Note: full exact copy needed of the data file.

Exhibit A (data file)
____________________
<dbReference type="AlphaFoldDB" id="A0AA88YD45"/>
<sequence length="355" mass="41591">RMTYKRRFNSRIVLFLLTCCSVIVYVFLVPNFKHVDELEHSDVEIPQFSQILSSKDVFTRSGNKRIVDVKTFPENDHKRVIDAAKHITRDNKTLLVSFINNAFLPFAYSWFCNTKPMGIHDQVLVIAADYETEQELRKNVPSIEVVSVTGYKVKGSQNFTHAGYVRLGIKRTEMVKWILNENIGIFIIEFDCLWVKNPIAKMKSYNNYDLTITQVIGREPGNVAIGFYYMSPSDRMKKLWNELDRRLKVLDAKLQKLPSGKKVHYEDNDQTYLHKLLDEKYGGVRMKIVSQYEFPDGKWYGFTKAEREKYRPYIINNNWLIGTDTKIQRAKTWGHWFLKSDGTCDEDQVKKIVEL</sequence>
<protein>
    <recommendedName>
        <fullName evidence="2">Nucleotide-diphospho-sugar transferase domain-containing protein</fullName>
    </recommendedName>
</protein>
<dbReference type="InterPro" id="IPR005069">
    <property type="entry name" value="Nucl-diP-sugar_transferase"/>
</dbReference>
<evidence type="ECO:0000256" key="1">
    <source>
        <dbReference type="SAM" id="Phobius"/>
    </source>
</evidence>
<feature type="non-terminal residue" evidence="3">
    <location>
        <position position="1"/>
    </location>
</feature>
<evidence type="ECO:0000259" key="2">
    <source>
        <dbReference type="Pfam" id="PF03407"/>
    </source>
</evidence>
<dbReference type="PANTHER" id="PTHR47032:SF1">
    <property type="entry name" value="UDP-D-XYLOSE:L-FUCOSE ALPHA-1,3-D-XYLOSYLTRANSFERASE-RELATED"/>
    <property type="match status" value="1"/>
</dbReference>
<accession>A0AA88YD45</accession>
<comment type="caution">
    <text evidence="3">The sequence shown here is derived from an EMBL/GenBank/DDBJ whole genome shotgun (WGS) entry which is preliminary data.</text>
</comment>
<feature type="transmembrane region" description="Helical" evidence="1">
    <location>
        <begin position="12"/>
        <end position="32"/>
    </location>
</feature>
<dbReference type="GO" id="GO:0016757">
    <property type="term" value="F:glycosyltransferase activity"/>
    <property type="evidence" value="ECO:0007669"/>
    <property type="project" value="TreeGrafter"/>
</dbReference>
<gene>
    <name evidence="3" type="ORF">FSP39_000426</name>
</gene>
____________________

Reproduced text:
<dbReference type="AlphaFoldDB" id="A0AA88YD45"/>
<sequence length="355" mass="41591">RMTYKRRFNSRIVLFLLTCCSVIVYVFLVPNFKHVDELEHSDVEIPQFSQILSSKDVFTRSGNKRIVDVKTFPENDHKRVIDAAKHITRDNKTLLVSFINNAFLPFAYSWFCNTKPMGIHDQVLVIAADYETEQELRKNVPSIEVVSVTGYKVKGSQNFTHAGYVRLGIKRTEMVKWILNENIGIFIIEFDCLWVKNPIAKMKSYNNYDLTITQVIGREPGNVAIGFYYMSPSDRMKKLWNELDRRLKVLDAKLQKLPSGKKVHYEDNDQTYLHKLLDEKYGGVRMKIVSQYEFPDGKWYGFTKAEREKYRPYIINNNWLIGTDTKIQRAKTWGHWFLKSDGTCDEDQVKKIVEL</sequence>
<protein>
    <recommendedName>
        <fullName evidence="2">Nucleotide-diphospho-sugar transferase domain-containing protein</fullName>
    </recommendedName>
</protein>
<dbReference type="InterPro" id="IPR005069">
    <property type="entry name" value="Nucl-diP-sugar_transferase"/>
</dbReference>
<evidence type="ECO:0000256" key="1">
    <source>
        <dbReference type="SAM" id="Phobius"/>
    </source>
</evidence>
<feature type="non-terminal residue" evidence="3">
    <location>
        <position position="1"/>
    </location>
</feature>
<evidence type="ECO:0000259" key="2">
    <source>
        <dbReference type="Pfam" id="PF03407"/>
    </source>
</evidence>
<dbReference type="PANTHER" id="PTHR47032:SF1">
    <property type="entry name" value="UDP-D-XYLOSE:L-FUCOSE ALPHA-1,3-D-XYLOSYLTRANSFERASE-RELATED"/>
    <property type="match status" value="1"/>
</dbReference>
<accession>A0AA88YD45</accession>
<comment type="caution">
    <text evidence="3">The sequence shown here is derived from an EMBL/GenBank/DDBJ whole genome shotgun (WGS) entry which is preliminary data.</text>
</comment>
<feature type="transmembrane region" description="Helical" evidence="1">
    <location>
        <begin position="12"/>
        <end position="32"/>
    </location>
</feature>
<dbReference type="GO" id="GO:0016757">
    <property type="term" value="F:glycosyltransferase activity"/>
    <property type="evidence" value="ECO:0007669"/>
    <property type="project" value="TreeGrafter"/>
</dbReference>
<gene>
    <name evidence="3" type="ORF">FSP39_000426</name>
</gene>